Category: Movies


CAROL directed by Todd Haynes (USA, 2015)

carol_film_posterI borrowed this film from my local lending library in Cesena, Italy. This excellent ‘mediateca’,  somewhat anachronistically, continues to maintain a healthy stock of old and new DVDs.

In a card inside the case of more recent acquisitions you are invited to write what you think of the movie: “Lascia un commento, potresti convincere qulache indeciso” (Leave a comment – it may convince others who are undecided).

For Carol, there is just one review which (translated from Italian) states that it is “the story of an upper class woman who destroys the life of her husband and, not content with this, also ruins the life of a poor young working woman. All this in the name of a presumed sexual liberation. A film of homosexual propaganda”.

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The offending review of ‘Carol’.

This blinkered and spiteful reading of Todd Haynes’ elegant and intelligent movie illustrates that, despite some encouraging advances in LGBT rights, this is no time for complacency. Continue reading

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SEX, LIES AND VIDEOTAPE directed by Steven Soderberg (USA, 1989)

sex & lies“All life is sex. All sex is competition”. James Spader’s line comes from a cameo appearance the US sitcom The Office but could easily stand as a tagline for his captivating lead performance as Graham Dalton in Sex, Lies And Videotape.

This independent movie had a huge impact when it was first released and watching it again , almost three decades on, I was struck about how it still holds up for its bravery, integrity and originality.

The themes of sexuality, fidelity and gender politics remain as relevant now as they did in 1989. Indeed, these issues are arguably even more significant in the wake of the plethora of #metoo related stories and Trump’s brazen capacity for lying. Digital technology would now replace videotape but everything else about the story rings true.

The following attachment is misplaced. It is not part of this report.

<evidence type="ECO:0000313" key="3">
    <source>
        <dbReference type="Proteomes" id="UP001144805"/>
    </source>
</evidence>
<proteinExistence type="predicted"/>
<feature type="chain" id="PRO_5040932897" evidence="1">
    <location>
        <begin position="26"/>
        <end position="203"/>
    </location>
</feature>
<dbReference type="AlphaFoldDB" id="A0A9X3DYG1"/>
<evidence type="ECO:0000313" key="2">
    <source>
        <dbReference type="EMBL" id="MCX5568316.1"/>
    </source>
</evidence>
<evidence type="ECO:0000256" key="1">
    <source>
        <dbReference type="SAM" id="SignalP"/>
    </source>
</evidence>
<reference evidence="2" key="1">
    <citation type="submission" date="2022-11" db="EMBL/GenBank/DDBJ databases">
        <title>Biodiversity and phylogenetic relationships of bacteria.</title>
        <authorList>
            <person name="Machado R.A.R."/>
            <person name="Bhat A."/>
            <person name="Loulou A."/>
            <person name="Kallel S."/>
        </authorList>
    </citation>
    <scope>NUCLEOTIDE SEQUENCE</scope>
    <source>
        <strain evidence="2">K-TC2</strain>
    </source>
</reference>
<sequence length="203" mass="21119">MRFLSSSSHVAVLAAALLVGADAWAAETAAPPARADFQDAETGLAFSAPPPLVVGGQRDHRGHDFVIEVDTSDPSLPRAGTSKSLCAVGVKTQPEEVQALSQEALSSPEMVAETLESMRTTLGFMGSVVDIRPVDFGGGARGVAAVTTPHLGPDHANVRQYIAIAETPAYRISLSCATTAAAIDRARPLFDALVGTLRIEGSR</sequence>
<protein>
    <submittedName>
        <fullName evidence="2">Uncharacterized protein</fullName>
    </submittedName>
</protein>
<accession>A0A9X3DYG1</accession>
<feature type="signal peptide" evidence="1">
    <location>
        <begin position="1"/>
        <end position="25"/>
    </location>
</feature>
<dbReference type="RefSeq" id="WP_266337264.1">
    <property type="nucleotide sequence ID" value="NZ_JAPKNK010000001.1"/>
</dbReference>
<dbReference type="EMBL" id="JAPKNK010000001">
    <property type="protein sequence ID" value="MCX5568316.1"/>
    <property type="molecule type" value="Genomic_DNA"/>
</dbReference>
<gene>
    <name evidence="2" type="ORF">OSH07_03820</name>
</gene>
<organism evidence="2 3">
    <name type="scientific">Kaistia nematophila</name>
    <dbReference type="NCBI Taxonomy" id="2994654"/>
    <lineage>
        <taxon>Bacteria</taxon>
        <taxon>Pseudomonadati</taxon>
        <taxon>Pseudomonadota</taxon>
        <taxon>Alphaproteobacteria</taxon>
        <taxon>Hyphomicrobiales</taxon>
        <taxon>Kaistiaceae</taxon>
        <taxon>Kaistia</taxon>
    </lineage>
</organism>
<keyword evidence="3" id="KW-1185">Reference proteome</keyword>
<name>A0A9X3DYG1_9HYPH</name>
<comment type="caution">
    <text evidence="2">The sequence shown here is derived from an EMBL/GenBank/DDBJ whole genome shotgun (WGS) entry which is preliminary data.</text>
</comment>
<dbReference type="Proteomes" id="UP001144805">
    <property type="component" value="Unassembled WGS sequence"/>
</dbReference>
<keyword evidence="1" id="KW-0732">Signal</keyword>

The film deals with the notoriously delicate topic of sex with a liberating degree of frankness and maturity. This is all the more remarkable given that Soderberg was only 26 when he wrote and directed it. He’s made some decent movies since but the audacity and boldness of youth still makes his debut his best work.

Significantly, there are no explicit sex scenes. Soderbach’s stated aim was that of challenging mainstream audiences with ideas rather than with nudity. Continue reading

SON OF SAUL directed by Lázió Nemes (Hungary. 2015)
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How much of the horror of the holocaust can you stand to watch?

Newsreel footage can turn us all into passive voyeurs to humankind’s capacity for evil. On the other hand, however noble the intentions, turning history into cinema can reduce Nazi atrocities into entertainment.

Lázió Nemes’ remarkable debut avoids both pitfalls. You are never in any doubt about the barbarism at the heart of the story but the camera never dwells on the details. Continue reading

DEADPOOL 2 directed by David Leitch (USA, 2018)

deadpoolThe seemingly unstoppable tide of superhero spin-offs and spoofs continues apace and, not coincidentally, is inversely proportional to the feelings of powerlessness we humble spectators face in our daily lives.

The R-Rated X-Men movie Deadpool 2 takes for granted that its target audience are well-versed in big screen incarnations of Marvel /DC stories. Continue reading

EX LIBRIS: THE NEW YORK PUBLIC LIBRARY a film by Frederick Wiseman (USA, 2017)ex_libris_e28093_the_new_york_public_library

Zadie Smith expressed it well when in ‘North-west London Blues, when she wrote that: “Well-run libraries are filled with people because what a good library offers cannot be easily found elsewhere: an indoor public space in which you do not have to buy something to stay”.

Appropriately enough, this essay was published in the New York Review of Books for what applies to the London suburbs applies equally to the bustling metropolis of NYC.

This is more than clear from Frederick Wiseman’s painstakingly epic documentary film which presents many of the Big Apple’s library branches and buildings as beacons of anti-capitalist hope. Although not overtly political, it’s hard to miss the fact that these resources represent the polar opposite of everything Trump and his minions stand for. Continue reading

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